Here. Up above, marble framed portals,
For balconies long crumbled
Where the purple-robed gazed upon the Marmara,
Hang on, to the end of time, Constantine’s return.
Below, across this ruined threshold
The stench is strong. Human debris, traces, wreckage.
The years have not been kind,
The present years least of all. Behind us, tour buses idle. Dogs
Wander and loll. In this sunsick city for the
First time in days, grey clouds
Skiff down. The waves across Kennedy Boulevard
Lick the shore, slicked and black in the lowing light.
If there are any Byzantine ghosts here, they keep close
To the earth, don’t raise a sound. The walls are charred.
We leave as quickly as we came.
‘The future slips imperceptibly away,
Who can say what the years will bring?’ says Tu Fu,
Surveying a similar scene,
Knowing what all who wander ruins know. I bow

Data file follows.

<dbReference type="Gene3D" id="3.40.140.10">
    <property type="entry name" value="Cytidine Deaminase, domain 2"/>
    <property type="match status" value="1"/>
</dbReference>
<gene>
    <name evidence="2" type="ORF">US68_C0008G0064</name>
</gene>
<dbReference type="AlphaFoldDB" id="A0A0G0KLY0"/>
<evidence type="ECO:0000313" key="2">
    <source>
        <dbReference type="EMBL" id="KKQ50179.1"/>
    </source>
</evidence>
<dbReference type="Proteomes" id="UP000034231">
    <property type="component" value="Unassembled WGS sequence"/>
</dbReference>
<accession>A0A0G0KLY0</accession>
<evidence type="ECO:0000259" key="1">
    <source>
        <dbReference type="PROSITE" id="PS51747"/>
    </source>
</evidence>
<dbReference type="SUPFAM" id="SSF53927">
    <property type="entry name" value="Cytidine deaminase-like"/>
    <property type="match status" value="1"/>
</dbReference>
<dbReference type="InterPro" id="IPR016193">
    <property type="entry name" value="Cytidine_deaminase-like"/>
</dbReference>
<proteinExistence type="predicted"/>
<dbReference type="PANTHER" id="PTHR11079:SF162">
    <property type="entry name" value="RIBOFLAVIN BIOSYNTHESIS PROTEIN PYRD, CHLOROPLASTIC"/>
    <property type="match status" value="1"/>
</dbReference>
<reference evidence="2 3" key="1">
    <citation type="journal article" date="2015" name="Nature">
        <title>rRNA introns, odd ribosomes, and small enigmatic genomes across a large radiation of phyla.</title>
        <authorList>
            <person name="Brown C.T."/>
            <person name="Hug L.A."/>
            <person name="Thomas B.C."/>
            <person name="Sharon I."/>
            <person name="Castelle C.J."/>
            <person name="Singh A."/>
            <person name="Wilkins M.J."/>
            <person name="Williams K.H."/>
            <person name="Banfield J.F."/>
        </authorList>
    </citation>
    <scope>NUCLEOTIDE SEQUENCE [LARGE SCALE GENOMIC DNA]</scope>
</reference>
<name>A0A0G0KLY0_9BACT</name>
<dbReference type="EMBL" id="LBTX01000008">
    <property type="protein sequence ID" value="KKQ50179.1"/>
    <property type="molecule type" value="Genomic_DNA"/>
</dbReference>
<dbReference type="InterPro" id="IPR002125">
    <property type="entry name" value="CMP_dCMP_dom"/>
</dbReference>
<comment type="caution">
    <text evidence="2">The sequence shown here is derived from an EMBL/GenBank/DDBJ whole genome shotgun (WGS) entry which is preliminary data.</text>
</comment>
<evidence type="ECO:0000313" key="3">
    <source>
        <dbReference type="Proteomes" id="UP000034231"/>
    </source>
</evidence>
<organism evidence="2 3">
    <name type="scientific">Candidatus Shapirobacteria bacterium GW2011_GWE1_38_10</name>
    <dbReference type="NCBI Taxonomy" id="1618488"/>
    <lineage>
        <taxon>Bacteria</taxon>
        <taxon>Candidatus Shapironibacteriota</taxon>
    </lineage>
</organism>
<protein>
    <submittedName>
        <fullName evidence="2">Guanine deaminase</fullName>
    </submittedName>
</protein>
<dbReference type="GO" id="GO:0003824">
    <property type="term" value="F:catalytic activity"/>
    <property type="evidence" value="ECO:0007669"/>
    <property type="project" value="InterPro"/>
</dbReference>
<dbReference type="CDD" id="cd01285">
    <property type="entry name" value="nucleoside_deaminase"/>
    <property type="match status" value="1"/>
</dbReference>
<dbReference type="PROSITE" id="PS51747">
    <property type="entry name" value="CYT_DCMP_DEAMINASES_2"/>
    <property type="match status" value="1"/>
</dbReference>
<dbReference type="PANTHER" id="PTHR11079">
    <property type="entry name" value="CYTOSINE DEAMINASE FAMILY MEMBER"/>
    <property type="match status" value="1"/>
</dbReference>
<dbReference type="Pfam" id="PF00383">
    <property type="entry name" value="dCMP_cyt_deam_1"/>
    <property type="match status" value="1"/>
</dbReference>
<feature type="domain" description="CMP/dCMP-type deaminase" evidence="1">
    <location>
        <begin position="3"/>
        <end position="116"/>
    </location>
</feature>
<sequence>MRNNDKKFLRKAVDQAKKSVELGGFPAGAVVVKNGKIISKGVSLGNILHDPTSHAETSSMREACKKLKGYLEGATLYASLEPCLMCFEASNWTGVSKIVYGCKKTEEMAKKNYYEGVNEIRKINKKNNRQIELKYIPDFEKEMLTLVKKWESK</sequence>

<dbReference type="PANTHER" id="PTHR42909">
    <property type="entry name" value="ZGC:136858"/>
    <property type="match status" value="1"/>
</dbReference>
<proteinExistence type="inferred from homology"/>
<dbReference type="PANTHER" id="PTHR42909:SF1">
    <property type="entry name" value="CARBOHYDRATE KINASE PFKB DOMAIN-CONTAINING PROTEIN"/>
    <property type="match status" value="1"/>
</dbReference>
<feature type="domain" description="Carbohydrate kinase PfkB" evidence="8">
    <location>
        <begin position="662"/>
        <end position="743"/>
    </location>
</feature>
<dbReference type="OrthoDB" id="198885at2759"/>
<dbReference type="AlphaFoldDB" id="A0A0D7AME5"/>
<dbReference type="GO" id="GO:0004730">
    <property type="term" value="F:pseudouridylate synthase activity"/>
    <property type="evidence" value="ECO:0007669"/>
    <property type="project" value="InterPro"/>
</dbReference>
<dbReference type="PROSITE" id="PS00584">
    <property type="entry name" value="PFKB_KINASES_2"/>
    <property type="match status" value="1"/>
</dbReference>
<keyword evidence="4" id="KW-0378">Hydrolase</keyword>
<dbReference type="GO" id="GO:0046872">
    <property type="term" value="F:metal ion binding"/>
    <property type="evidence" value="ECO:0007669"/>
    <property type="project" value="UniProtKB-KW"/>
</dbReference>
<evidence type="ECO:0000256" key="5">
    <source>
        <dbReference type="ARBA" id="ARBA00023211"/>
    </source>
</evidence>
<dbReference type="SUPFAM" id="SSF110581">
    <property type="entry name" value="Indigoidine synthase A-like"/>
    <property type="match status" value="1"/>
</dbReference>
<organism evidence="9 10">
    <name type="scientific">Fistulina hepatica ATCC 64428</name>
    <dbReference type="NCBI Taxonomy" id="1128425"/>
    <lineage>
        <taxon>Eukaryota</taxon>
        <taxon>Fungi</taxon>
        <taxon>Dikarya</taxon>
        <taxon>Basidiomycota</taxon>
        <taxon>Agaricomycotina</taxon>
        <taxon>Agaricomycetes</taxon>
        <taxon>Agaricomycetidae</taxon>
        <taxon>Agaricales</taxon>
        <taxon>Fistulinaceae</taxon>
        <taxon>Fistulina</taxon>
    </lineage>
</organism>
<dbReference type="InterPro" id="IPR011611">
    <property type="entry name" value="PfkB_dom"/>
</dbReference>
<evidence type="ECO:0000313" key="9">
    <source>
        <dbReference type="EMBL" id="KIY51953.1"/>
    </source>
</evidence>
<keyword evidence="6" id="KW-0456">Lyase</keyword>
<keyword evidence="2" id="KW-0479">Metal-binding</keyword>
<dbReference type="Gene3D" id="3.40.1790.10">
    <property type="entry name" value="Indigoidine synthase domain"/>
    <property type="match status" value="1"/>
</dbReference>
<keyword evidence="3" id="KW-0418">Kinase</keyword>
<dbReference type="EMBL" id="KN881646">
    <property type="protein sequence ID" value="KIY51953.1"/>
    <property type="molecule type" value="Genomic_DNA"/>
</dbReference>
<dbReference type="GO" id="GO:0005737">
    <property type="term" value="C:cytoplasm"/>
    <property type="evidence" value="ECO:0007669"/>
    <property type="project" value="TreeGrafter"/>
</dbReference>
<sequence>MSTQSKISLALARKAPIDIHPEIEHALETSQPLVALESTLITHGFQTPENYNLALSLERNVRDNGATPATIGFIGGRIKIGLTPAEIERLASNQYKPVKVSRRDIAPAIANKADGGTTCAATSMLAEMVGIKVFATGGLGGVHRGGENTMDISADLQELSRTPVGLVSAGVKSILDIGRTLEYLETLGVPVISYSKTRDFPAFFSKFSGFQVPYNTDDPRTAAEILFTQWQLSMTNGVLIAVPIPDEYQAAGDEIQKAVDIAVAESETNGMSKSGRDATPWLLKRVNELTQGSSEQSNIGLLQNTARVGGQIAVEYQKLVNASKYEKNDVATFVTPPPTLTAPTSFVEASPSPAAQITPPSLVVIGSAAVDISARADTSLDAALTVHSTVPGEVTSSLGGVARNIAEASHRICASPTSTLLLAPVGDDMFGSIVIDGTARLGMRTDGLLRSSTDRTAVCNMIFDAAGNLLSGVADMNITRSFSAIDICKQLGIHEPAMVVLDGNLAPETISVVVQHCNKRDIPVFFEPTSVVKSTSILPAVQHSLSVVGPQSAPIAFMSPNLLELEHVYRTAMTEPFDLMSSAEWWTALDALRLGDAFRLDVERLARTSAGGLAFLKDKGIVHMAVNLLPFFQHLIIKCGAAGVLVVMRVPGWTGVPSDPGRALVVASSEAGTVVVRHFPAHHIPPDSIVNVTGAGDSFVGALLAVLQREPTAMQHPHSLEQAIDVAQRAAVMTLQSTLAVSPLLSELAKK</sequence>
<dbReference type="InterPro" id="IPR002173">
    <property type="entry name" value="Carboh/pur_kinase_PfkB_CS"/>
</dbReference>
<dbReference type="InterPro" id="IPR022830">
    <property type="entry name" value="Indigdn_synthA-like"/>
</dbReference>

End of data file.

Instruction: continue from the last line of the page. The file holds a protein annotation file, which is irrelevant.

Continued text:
My head, trying to remember. Our years,
Spare and thin, meet with the ruins. We cannot
Remember.

Autumn

My body slips further and further along, its
Numbered days receding. This is always known—
We come forth in fear, so already close to death.
These gyres turn and turn, that river of flux flows
Me closer, how I start to feel it. The rot and ruin. Yet,
I gather flowers from the roadside in autumn, and am glad.

Poems, Istanbul, Summer

Spending part of the summer in Istanbul, and briefly in Bosnia. More posts from my time here to follow, but for now, some poetry that’s come out of my stay, nothing very refined, just jottings, for now.

Nocturne, Pera, Istanbul

Lights fall. Ten thousand shards of ten thousand voices
Of the ten thousand things, but now all I hear is a muezzin’s cry. Punctuation.
On the long shelves of the night, the volumes shuffle
And rearrange, waiting the next reader.
Tight taunt bodies move and move without, there where
Under Galata’s tower old Pera sleeps, some bright faced, others wasted, they spin,
No worries for old men in the slumber of the dead. The Mevlevi house
Lies silent, though the cats roam, and the Commentator’s spirit